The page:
"OFF THE RECORD: THE PRODUCTION OF EVIDENCE IN 19TH CENTURY NJ"
Established in 2012, the New Jersey Studies Academic Alliance (NJSAA) Graduate Student Award recognizes excellence in graduate writing about New Jersey history. It is presented for a paper written by a graduate student that best represents significant research and writing about any aspect of New Jersey history. The 2013 award went to:
Off the Record: The Production of Evidence in 19th Century New Jersey
By Jarrett M. Drake, M.S.I.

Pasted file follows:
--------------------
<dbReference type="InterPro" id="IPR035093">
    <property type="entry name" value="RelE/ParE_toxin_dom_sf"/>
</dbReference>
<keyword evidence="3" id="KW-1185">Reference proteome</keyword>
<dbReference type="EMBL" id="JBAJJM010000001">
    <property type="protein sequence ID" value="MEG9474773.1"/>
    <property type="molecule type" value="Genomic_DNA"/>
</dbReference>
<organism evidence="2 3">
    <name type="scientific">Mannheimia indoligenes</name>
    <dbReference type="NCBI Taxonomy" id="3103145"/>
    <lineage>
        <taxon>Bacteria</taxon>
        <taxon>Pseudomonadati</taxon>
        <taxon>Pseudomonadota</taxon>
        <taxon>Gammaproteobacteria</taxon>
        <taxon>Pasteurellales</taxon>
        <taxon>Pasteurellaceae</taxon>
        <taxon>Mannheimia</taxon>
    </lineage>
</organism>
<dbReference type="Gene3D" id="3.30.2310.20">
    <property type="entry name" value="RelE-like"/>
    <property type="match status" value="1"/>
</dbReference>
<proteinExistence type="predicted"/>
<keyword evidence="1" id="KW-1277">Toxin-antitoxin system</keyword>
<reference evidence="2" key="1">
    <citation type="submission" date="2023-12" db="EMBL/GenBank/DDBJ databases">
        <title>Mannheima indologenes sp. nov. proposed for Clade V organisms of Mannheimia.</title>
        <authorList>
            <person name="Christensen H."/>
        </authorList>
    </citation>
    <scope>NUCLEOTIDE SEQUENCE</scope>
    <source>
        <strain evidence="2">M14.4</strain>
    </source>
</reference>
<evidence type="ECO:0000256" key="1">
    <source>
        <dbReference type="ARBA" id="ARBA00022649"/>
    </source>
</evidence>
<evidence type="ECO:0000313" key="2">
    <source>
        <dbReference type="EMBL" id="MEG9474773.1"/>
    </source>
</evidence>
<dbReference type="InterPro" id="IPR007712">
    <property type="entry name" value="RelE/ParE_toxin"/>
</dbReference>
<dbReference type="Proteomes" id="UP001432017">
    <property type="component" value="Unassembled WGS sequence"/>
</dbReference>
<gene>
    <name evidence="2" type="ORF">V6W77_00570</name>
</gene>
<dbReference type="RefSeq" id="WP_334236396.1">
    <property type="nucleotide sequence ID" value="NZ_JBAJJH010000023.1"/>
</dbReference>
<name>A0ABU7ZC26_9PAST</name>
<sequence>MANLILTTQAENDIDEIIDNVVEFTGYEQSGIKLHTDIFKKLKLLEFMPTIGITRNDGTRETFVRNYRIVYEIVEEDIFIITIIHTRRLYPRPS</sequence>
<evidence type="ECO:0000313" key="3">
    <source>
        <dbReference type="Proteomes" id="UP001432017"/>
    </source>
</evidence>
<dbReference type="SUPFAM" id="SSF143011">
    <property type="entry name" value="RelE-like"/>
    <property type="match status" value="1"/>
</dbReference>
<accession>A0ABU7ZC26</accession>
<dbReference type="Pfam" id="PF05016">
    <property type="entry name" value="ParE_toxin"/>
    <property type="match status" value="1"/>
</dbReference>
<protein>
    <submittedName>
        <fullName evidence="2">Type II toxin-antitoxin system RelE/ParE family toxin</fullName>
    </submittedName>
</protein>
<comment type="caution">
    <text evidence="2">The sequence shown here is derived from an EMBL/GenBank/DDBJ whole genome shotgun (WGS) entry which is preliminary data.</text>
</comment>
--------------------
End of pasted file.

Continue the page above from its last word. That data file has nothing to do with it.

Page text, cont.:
On February 1, 1812, the New Jersey General Assembly passed a law stating that in order for a slave or servant to be permanently removed out of the state, two judges of the Court of Common Pleas had to first obtain the bond person's consent to the removal. Intended to curb the rise of domestic trafficking following the 1808 Congressional ban on the international slave trade, the statute placated New Jersey abolitionists while simultaneously providing slaveholders a loophole for profitable disposal of their property. Jacob Van Wickle, a judge in Middlesex County, exploited that loophole. This paper examines documents found at the New Jersey State Archives to argue that methodical, synchronized record production by county officials engineered an illegal slave-trading cartel spanning from New Jersey to Louisiana. The records presented as evidence consent certificates and affidavits bear the appearance of authenticity yet contain muted elements of evidential rehearsal. Describing their collective rhetoric illuminates the dubious condition of their creation, the implications of which suggest that archivists must reevaluate the concept of authenticity during the appraisal process.
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